Steve Begnoche and I used to epitomize the words “cross country.” We would drive out to Lake Hudson and just take off across country. We didn’t look for trails. We just headed out into the woods. It was sometimes more like hiking with skis, when the snow was deep enough.

It’s deep enough now and there’s not much melting in the forecast for a few days.

We decided optimistically to leave the skis on the porch as though this thing just might happen again before spring arrives.

  • Front.web
    NICE WORK—A spider remains at the center of a web, awaiting visitors, during a moist morning last month. The was built in front of Eagle Funeral Home in Morenci.
  • Front.bridge Cross
    STEP BY STEP—Wyatt Stevens of Morenci makes his way across a rope bridge Sunday during the Michigan DNR’s Great Outdoors Jamboree at Lake Hudson Recreation Area. The Tecumseh Boy Scout Troop constructed the bridge again this year after taking a break in 2016. The Jamboree offered a variety of activities for a wide range of age groups. Morenci’s Stair District Library set up activities again this year and had visits with dozens of kids. See the back page for additional photos.
  • Front.bridge.17
    LEADING THE WAY—The Morenci Area High School marching band led the way across the pedestrian bridge on Morenci’s south side for the annual Labor Day Bridge Walk. The Band Boosters shared profits from the sale of T-shirts with the walk’s sponsor, the Morenci Area Chamber of Commerce. Additional photos are on the back page.
  • Front.eclipse
    LOOKING UP—More than 200 people showed up at Stair District Library Monday afternoon to view the big celestial event with free glasses provided by a grant from the Space Science Institute. The library offered craft activities from noon to 1 p.m., refreshments including Cosmic Cake from Zingerman’s Bakehouse and a live viewing of the eclipse from NASA on a large screen. As the sky darkened slightly, more and more people moved outside to the sidewalk to take a look at the shrinking sun. If you missed it, hang on for the next total eclipse in 2024 as the path comes even closer to this area.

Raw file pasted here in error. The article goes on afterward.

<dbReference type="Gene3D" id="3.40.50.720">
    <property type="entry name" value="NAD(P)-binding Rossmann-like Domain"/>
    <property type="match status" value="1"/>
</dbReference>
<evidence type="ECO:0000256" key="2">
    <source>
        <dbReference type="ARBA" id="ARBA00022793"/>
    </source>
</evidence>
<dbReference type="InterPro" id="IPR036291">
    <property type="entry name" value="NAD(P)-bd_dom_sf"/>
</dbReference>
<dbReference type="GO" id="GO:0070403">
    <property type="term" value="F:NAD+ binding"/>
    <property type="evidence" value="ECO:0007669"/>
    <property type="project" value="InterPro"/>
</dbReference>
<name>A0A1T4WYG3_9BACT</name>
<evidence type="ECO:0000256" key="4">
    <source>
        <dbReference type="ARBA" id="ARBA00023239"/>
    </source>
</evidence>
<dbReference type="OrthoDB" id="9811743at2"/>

• Cecil
    THE MAYOR—Cecil Schoonover poses with a collection of garden gnomes that mysteriously arrive and disappear from his property. Along with the gnomes, someone created the sign stating that he is the Mayor of Gnomesville. He hasn’t yet tracked down the people involved in the prank, but he’s having a good time with the mystery.
  • Front.rest
    TAKE A BREAK—Last Wednesday’s session of Stair District Library’s Summer Reading Program ended with a quiet period in a class presented by yoga instructor Melany Gladieux of Toledo. Children learned a variety of yoga poses in the main room at the library, then finished off the session relaxing. Additional photos are on page 7. Area children are invited to visit the library today when the Michigan Science Center presents a flight program at 11 a.m. and roller coasters at 1 p.m.
  • Front.batter
    THE DERBY—Tyler “Smallpox” Flakne of Minnesota’s Home Run League All-Stars goes for the fence Friday night during the National Wiffle League Association’s home run derby in Morenci. This year the wiffleball national tournament moved from Dublin, Ohio, to Morenci’s Wakefield Park. During the derby, competitors had two minutes to hit as many home runs as possible. The winner this year finished with 21. See page 6 and 7 for additional photos.
  • Front.green Screen
    OUT OF THIS WORLD—Elizabeth McFadden and Elise Christle pose in front of the green screen as VolunTeen Noah Gilson makes them appear as though they are standing on the Moon. More photos from the Stair District Library’s NASA @ My Library program are on page 12.
  • Front.fireworks
    FIREWORKS erupt Saturday night over Morenci’s Wakefield Park during the waning hours of the Town and Country Festival. Additional festival photos are inside.